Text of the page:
The discovery of how protein works in the liver could lead to a more effective drug for type 2 diabetes. The study led by the University of Melbourne found that SMOC1 protein – naturally produced by the liver – can reduce blood glucose levels. This points out an engineered form of the protein could potentially treat individuals with type 2 diabetes.
According to published data, type 2 diabetes affects more than one million adults in Australia and 400 million individuals globally, with this number rising fast. Furthermore, type 2 diabetes causes high levels of blood glucose, which could lead to nerve damage, cardiovascular disease, and kidney damage. Whilst current treatments for type 2 diabetes can be effective, it has limited tolerability and significant side effects.
To address this, the new class of SMOC1-based treatments could prove to be more effective for longer. The study finds that SMOC1 – a liver released glucose-responsive protein helped to improve blood sugar levels in animal samples with diabetes.
New Treatment pins hope to reduce risk of Chronic Diseases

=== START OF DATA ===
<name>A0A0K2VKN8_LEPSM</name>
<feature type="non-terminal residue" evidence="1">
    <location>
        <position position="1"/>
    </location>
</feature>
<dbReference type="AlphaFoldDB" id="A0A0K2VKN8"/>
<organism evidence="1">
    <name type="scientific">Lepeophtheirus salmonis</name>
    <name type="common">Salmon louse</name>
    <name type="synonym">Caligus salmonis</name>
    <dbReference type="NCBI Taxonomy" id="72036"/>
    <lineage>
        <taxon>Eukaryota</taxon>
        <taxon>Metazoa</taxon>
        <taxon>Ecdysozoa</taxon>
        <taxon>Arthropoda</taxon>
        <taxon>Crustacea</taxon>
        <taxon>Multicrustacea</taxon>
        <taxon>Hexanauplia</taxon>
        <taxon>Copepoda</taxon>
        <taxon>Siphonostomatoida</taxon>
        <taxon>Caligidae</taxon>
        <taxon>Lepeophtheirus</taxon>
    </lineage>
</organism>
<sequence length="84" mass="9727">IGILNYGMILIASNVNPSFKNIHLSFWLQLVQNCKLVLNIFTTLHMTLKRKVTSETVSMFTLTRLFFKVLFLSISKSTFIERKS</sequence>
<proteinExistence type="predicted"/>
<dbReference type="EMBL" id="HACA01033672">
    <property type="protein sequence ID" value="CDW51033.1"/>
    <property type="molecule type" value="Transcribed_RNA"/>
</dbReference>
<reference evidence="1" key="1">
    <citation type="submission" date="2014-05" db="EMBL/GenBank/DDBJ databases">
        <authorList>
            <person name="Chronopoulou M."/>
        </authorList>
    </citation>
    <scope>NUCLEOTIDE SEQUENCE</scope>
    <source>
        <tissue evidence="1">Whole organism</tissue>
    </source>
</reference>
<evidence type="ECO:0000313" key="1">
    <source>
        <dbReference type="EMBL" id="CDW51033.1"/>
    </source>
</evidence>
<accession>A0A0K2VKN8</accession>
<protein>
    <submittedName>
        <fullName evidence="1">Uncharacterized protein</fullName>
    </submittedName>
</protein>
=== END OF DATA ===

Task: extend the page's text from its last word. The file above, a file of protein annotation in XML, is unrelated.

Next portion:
“The increased prevalence of type 2 diabetes points at urgent need for new treatments to manage high blood glucose levels caused as a result,” said the lead author of the study.
“Any therapy that can lower blood glucose level in an effective manner can have an enormous impact on patients,” added the lead author of the study.
This is because it lowers the risk of developing chronic kidney disease, cardiovascular disease, nerve damage, risk of amputation, and injury to blood vessels which leads to blindness.
For the study, the researchers developed a long-lasting form of SMOC1. The engineered protein lowered blood glucose levels in diabetic animal models. The existence of SMOC1 known, but its role in regulating blood glucose unknown, added the lead researcher.